This book examines the political relationship between government social programs, such as Social Security, and private social benefits, such as workplace health insurance. The book's core argument is that the extensive development of private benefits particularly in the health field helps explain why American public social programs are more limited than those abroad, because private benefits have fostered constituencies and institutions just as powerful and entrenched as those created by government programs.
the divided welfare state
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This book deals with the quest for a divided welfare state in Sweden. The prime example is the rapid rise of private health insurance, which now constitutes a parallel system characterized by state subsidies for some and not for others. This functions as a kind of reverse means-testing, whereby primarily the upper classes get state support for new types of welfare consumption. Innovatively, Lapidus explains how such a parallel system requires not only direct and statutory state support but also indirect support, for example, from infrastructure built for the public health system. He goes on to examine how semi-private welfare funding is dependent on private provision and how the so-called 'hidden welfare state' gradually erodes the visible and former universal welfare state model, in direct contrast to its own stated goals. Who benefits from privatized welfare? How are the privatization of delivery and the privatization of funding linked? How does this impact public willingness to pay tax? All of these questions and more are discussed in this accessible volume.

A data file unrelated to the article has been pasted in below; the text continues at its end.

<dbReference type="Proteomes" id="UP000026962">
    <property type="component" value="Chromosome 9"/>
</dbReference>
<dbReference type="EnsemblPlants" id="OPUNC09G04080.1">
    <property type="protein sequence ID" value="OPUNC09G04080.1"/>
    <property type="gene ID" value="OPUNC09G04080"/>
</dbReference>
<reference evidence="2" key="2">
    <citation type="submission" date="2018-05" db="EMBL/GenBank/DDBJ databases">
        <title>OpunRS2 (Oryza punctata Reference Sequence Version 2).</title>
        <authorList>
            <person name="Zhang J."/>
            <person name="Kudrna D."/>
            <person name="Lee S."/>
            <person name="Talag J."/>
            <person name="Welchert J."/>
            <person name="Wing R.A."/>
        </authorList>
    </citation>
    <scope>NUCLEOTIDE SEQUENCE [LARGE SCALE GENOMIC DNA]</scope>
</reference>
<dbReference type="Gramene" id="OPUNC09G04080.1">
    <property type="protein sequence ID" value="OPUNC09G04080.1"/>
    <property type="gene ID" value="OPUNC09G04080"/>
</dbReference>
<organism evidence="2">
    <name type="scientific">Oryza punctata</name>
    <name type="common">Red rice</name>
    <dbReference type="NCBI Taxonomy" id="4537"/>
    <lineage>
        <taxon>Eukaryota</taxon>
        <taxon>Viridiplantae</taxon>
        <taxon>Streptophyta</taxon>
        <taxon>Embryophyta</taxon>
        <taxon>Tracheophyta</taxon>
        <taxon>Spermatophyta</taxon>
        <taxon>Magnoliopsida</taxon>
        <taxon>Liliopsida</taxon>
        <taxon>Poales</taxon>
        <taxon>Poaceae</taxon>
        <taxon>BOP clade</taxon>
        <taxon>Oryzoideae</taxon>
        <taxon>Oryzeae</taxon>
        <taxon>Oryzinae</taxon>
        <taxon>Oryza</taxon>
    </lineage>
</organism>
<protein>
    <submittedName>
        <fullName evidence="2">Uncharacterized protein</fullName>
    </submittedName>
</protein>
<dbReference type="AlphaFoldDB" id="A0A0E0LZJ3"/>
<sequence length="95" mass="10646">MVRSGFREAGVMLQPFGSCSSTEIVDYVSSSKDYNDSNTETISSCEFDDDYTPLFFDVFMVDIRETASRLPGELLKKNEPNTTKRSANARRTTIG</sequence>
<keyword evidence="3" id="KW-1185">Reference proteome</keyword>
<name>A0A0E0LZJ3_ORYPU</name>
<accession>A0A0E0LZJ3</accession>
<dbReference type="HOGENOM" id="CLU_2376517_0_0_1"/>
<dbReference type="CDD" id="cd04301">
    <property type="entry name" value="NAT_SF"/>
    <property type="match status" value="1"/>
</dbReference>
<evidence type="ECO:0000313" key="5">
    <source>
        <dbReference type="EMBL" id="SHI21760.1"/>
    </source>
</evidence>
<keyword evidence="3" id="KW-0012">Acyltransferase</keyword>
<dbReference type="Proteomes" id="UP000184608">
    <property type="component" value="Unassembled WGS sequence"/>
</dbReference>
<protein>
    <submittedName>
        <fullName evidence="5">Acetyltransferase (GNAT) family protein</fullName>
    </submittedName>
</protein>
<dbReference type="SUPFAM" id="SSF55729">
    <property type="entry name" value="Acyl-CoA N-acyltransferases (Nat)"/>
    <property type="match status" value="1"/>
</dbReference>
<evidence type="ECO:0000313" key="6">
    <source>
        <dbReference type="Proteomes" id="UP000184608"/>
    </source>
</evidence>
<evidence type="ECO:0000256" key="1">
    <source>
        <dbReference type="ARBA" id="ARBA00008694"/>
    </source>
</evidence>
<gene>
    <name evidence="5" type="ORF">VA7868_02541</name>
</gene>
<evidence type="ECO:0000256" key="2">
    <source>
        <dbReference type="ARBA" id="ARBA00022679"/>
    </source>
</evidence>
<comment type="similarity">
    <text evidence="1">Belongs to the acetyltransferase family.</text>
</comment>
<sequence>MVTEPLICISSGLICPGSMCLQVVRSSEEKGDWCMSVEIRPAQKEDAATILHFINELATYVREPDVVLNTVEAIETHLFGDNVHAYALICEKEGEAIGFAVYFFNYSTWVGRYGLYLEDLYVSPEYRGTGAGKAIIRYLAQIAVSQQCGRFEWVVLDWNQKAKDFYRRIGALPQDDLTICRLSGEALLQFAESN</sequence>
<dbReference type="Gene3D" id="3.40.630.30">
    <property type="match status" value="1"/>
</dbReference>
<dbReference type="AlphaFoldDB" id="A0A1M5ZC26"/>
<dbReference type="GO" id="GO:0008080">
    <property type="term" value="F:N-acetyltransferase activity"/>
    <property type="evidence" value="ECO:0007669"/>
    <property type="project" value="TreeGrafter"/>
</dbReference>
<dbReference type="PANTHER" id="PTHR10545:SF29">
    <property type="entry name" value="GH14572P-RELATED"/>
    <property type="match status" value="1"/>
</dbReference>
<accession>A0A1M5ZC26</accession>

This book offers a careful examination of the politics of social policy in an era of austerity and conservative governance. Focusing on the administrations of Ronald Reagan and Margaret Thatcher, Pierson provides a compelling explanation for the welfare state's durability and for the few occasions where each government was able to achieve significant cutbacks. The programmes of the modern welfare state - the 'policy legacies' of previous governments - generally proved resistant to reform. Hemmed in by the political supports that have developed around mature social programmes, conservative opponents of the welfare state were successful only when they were able to divide the supporters of social programmes, compensate those negatively affected, or hide what they were doing from potential critics. The book will appeal to those interested in the politics of neo-conservatism as well as those concerned about the development of the modern welfare state. It will attract readers in the fields of comparative politics, public policy, and political economy.